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Opinion: Mandating Covid-19 vaccinations

Problems and opportunities arise when taking the next pandemic step


As we approached the final months of 2020, the road transport industry looked forward to the new year with optimism as not only had we flattened the Covid-19 infection curve, but we had almost eliminated the virus in Australia.

But within days of welcoming 2021, road transport operators again were affected by new Covid-19 outbreaks across multiple states, resulting in the re-imposition of Covid-related restrictions, including hard border lockdowns and the continuing need to apply for border permits.

The importance of vaccination against the virus was underlined.

The vaccine roll out across Australia is now a reality and raises important questions as to whether employers in the road transport industry can and should make vaccination mandatory for their employees.

Some businesses may already be considering mandatory vaccinations for all employees to reduce the risk to their business, employees and customers. But what happens if employees refuse to be vaccinated?

This article sets out a number of considerations that employers in the road transport industry will need to examine before determining a vaccination policy at their workplace.

Key considerations for an employer are:

  • The employer’s primary duty of care is to ensure, so far as is reasonably practicable, the health and safety of workers while at work
  • The specific needs of customers and any other persons to whom the employer owes a duty of care
  • The needs of individual employees, both those in identified “at risk” groups and those with health or other reasons that do not allow them to have the vaccination.

Legislative position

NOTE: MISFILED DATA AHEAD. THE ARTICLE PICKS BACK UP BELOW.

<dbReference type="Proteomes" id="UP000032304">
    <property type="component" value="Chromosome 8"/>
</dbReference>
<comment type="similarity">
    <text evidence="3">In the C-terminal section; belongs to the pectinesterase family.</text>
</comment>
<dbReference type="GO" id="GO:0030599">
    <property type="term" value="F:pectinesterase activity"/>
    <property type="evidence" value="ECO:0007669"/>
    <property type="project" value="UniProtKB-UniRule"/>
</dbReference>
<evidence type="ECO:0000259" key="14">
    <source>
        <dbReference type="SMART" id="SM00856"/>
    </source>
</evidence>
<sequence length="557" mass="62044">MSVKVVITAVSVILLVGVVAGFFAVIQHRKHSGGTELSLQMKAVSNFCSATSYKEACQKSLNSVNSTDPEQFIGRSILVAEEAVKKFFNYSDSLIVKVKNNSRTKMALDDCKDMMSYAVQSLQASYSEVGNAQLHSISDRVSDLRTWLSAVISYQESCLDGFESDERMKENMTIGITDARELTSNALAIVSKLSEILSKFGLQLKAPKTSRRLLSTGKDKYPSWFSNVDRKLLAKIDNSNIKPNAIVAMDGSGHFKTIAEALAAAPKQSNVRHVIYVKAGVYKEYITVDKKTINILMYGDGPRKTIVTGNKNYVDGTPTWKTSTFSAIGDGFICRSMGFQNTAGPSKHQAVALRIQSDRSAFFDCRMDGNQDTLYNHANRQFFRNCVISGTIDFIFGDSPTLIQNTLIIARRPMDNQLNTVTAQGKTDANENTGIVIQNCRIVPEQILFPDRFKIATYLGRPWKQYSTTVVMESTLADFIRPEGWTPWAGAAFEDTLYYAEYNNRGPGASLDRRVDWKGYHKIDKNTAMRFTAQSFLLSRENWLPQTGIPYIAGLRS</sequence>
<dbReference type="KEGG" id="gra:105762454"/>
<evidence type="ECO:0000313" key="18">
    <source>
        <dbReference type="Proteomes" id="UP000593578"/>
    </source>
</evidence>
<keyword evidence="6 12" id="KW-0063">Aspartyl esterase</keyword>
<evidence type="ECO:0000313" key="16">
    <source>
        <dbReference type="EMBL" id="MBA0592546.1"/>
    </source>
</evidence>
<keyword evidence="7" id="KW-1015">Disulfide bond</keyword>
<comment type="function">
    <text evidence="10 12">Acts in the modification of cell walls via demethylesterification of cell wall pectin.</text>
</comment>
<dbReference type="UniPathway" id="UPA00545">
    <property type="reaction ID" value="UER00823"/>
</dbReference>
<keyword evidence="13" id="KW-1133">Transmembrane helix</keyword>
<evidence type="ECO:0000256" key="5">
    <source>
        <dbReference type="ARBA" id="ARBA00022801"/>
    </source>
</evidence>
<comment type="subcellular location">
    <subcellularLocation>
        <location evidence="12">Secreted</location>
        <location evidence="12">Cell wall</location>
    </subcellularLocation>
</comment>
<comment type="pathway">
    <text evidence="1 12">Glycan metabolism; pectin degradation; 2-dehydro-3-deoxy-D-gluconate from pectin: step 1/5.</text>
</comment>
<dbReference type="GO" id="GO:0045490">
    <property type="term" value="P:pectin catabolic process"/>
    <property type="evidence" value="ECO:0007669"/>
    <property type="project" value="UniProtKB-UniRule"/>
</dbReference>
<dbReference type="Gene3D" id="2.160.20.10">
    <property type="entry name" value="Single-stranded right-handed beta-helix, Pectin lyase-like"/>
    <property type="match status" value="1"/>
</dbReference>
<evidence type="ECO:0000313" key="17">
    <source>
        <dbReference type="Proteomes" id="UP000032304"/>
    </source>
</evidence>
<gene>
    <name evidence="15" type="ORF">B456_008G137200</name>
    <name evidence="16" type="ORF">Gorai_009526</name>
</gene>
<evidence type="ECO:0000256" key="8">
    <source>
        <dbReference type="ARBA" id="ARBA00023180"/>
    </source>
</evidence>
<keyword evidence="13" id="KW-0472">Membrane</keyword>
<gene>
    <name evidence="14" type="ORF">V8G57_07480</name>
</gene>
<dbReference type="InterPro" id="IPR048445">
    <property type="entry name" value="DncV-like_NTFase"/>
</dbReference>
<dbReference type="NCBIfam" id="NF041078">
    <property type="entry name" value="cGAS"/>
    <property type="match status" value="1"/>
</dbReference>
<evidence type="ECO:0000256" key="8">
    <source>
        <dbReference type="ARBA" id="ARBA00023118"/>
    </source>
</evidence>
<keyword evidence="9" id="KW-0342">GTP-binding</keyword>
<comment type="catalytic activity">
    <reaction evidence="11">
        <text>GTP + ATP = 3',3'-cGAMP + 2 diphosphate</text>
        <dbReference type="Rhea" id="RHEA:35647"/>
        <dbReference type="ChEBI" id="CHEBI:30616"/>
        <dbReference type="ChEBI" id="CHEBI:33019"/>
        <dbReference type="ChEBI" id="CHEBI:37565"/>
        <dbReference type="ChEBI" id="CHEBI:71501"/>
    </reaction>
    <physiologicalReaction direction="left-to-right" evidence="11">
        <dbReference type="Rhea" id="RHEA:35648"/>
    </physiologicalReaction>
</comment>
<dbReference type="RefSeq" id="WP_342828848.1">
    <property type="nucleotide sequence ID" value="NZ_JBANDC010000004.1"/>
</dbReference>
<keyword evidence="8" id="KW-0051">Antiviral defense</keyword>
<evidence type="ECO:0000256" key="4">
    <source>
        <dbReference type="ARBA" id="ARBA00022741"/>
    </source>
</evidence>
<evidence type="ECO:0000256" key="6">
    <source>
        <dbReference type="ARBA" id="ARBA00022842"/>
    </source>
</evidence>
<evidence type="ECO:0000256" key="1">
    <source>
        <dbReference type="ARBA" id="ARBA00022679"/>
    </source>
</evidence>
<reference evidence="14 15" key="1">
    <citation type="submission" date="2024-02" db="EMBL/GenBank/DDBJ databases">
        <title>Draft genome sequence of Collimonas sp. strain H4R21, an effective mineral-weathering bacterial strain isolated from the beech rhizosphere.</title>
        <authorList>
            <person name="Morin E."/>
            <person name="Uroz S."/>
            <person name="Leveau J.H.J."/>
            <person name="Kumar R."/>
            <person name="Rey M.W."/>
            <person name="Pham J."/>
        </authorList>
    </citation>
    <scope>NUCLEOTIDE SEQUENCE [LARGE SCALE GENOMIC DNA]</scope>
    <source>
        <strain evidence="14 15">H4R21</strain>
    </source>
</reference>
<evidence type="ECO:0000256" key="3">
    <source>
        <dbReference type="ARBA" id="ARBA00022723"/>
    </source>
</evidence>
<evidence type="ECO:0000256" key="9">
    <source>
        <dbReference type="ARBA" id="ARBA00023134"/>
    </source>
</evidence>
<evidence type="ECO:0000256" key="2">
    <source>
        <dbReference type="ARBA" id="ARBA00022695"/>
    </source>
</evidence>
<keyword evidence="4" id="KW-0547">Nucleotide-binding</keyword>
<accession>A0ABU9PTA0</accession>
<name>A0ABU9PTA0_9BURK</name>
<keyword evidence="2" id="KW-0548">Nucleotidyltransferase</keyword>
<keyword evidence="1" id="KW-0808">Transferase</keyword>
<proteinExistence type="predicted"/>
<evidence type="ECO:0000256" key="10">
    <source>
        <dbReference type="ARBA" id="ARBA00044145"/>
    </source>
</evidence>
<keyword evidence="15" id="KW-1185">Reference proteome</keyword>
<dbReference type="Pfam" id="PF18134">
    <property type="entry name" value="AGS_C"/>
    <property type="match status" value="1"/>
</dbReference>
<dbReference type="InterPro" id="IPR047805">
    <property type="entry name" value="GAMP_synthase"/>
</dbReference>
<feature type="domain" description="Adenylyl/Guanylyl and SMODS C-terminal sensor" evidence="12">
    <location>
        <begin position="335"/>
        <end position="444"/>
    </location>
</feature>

The Australian Government has announced that it will not pass laws to make the Covid-19 vaccine mandatory.

In the absence of federal or state government requirement, or any clear judicial statement on the circumstances in which a Covid-19 vaccination could be an inherent requirement of an employee’s role, employers should be cautious in mandating a Covid-19 vaccine for employees, for example by giving them a lawful and reasonable direction to be vaccinated.

Read Warren Clark’s take on enterprise bargaining, here

Victoria has taken steps to mandate the vaccination of workers against “specified diseases” with the Health Services Amendment (Mandatory Vaccination of Healthcare Workers) Act 2020, but the mandate is limited to workers employed or engaged in public hospitals, denominational hospitals and health service establishments.

In contrast, New South Wales, Western Australia, South Australia, the Northern Territory, the Australian Capital Territory and Tasmania have used public health orders to require workers in residential aged care to be vaccinated against influenza where a vaccination is available, unless an employee has a medical contraindication to vaccination.

These differences serve to highlight the uncertainty even in high-risk settings such as health care in declaring Covid-19 vaccination an inherent requirement of employment.

Regulatory view

Compulsory Covid-19 vaccination has not yet been definitively tested in a court. However, recently, the Fair Work Commission (FWC) considered the case of an employee who refused an influenza vaccination.